This editorial appeared in The Fort Worth Star-Telegram.
Lost in all the post-election consternation over California voters' approval of Proposition 8, which bans gay marriage, was their passage of Proposition 11, a redistricting milestone.
The measure appeared to have passed narrowly when vote counting was completed the first week of December. It sets up a bipartisan commission of 14 residents — five Democrats, five Republicans and four people not registered with either party — to draw districts for electing members of the state Legislature after the once-a-decade census.
This didn't include a provision for mapping congressional districts by an independent commission. But it's more evidence voters can be convinced that there's a better way to draw voting districts than leaving it to politicians whose self-interest conflicts directly with the best interests of the electorate.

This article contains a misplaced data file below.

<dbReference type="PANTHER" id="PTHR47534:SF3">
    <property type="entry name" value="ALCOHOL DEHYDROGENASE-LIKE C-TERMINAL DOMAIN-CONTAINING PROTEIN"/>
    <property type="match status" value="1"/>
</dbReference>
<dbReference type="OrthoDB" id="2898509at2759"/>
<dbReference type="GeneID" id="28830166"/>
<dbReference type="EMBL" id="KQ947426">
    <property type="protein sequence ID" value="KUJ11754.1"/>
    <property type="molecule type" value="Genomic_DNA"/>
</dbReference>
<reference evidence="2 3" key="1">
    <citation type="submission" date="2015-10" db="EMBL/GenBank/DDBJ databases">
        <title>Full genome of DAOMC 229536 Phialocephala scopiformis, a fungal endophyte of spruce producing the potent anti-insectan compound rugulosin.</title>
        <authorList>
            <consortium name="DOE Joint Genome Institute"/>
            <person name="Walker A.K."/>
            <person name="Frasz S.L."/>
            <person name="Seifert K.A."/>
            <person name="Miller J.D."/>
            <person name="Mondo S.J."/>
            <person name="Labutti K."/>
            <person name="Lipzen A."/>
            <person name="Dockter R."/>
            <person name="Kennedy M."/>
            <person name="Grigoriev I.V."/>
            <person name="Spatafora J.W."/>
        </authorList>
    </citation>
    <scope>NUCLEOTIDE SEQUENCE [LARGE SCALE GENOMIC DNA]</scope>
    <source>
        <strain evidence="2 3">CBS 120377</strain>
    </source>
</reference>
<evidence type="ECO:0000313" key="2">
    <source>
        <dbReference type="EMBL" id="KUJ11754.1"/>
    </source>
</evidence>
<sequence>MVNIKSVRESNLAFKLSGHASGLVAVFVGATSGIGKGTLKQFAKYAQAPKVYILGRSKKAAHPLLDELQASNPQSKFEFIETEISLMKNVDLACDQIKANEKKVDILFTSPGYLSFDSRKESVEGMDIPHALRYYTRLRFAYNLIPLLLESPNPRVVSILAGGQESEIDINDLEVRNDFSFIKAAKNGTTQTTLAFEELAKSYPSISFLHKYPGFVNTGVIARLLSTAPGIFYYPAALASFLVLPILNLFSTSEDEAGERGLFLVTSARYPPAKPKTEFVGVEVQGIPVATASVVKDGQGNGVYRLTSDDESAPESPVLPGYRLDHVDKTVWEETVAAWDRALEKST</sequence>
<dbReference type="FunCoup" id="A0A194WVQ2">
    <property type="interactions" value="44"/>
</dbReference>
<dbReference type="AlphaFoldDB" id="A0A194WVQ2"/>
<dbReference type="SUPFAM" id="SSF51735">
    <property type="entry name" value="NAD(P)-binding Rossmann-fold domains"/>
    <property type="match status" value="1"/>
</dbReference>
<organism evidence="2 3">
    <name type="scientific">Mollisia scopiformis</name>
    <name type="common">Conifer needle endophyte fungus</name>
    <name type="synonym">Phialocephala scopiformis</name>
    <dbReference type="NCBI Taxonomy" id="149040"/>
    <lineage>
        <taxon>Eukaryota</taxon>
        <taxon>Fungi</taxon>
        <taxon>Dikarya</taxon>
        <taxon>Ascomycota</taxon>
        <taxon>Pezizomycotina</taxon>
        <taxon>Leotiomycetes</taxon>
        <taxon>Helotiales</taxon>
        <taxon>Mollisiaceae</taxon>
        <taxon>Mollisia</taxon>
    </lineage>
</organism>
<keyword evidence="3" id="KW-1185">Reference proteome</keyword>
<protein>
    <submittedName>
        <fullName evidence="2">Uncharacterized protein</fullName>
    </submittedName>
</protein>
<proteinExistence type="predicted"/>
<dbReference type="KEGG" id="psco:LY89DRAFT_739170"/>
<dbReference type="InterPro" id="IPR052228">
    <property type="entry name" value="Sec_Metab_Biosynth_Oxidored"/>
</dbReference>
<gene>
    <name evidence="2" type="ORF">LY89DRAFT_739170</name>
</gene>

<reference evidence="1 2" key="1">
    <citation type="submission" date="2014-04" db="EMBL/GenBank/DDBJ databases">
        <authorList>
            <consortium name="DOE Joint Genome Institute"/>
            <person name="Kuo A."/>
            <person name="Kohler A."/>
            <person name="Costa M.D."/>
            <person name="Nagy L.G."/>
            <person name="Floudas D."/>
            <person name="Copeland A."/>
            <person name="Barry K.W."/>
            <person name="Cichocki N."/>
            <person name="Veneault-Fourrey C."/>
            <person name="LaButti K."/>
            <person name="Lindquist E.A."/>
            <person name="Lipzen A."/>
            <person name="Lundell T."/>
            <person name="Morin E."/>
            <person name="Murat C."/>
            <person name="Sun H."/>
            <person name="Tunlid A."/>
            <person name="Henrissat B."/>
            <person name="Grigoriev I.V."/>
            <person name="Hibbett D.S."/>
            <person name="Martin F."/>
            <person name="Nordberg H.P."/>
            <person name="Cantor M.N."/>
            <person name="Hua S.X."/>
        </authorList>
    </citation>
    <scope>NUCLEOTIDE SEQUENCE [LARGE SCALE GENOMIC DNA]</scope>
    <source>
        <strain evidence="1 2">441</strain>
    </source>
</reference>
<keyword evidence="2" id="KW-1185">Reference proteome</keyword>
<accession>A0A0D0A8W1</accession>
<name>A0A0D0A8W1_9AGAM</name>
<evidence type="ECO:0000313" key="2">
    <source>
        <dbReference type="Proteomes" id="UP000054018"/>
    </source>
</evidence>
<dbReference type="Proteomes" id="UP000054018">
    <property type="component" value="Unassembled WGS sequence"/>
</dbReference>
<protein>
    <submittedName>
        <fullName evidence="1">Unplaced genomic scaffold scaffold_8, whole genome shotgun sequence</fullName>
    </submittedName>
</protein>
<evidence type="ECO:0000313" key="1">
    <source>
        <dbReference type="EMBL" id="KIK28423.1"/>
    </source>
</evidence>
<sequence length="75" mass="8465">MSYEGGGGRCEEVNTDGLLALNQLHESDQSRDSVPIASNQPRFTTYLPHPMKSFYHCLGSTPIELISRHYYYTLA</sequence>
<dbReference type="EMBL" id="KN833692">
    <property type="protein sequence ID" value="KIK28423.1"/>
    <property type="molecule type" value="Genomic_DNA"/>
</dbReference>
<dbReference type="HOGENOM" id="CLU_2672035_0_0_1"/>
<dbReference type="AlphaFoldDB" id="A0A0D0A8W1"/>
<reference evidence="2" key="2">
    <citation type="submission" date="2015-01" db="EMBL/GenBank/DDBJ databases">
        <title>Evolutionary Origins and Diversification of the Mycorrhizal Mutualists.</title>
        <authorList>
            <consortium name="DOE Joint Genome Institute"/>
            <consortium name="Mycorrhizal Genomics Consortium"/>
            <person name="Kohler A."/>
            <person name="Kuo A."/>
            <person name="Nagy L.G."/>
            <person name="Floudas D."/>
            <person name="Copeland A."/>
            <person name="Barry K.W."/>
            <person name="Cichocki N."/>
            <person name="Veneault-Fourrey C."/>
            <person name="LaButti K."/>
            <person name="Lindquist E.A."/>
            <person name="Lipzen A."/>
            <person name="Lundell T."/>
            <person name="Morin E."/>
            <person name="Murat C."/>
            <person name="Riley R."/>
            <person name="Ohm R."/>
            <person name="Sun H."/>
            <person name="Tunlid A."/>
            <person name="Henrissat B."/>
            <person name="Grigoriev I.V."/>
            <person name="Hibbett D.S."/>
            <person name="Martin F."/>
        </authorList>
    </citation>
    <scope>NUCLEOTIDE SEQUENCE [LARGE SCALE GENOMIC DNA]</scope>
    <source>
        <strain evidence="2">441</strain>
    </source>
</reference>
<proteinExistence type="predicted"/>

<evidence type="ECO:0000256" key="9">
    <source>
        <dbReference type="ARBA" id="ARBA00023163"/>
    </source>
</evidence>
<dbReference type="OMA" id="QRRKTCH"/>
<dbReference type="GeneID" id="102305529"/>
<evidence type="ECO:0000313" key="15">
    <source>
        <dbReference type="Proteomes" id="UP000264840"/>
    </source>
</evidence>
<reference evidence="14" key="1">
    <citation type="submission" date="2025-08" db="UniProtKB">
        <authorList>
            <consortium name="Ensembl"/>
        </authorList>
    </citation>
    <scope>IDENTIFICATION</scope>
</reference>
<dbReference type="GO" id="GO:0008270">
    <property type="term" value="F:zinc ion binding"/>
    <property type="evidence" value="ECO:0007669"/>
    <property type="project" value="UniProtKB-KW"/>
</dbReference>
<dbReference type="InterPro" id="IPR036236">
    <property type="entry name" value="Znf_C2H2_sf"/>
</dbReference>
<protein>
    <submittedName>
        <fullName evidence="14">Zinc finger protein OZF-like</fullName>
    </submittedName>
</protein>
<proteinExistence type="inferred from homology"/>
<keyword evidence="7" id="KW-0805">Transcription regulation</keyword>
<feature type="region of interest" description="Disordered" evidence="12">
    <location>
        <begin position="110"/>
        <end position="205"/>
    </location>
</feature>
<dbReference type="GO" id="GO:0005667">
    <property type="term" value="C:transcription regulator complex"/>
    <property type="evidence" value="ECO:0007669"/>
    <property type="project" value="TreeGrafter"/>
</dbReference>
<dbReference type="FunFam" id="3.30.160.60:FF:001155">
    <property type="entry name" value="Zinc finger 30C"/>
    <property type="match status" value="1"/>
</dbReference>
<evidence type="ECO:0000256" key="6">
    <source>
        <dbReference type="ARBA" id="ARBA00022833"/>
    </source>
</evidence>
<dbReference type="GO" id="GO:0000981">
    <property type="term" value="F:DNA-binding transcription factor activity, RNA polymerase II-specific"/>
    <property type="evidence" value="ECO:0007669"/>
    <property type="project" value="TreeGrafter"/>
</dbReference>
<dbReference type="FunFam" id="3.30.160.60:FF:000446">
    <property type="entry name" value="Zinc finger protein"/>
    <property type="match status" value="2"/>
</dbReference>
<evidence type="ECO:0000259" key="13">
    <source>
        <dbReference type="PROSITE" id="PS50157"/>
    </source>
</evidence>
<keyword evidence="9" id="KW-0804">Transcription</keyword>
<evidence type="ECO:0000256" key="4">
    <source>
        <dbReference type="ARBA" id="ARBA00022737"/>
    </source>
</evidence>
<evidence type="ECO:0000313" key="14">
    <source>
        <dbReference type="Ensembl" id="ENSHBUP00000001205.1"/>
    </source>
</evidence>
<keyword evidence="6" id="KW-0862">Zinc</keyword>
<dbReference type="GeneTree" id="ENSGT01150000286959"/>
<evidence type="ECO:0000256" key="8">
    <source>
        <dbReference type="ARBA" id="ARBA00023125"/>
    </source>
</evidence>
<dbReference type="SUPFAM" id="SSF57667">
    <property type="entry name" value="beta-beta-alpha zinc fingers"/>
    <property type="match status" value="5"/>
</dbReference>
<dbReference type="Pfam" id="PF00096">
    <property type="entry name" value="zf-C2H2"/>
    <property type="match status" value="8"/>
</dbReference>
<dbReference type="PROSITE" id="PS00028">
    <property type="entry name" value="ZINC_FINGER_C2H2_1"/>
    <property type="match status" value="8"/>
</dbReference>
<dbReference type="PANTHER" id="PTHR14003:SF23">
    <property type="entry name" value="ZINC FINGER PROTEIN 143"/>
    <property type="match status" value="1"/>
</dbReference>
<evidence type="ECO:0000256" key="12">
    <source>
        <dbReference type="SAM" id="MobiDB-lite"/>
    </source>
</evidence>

Lawmakers, after all, want to protect their turf, or, at the very least, their jobs. The parties to which they belong want to protect their power, if they've got it.
The passage of Proposition 11 is encouraging because it suggests that voters elsewhere might be persuaded to accept what at least a majority of Californians did: Representative government sometimes can be enhanced only by reducing lawmakers' influence.
To read the complete editorial, visit The Fort Worth Star-Telegram.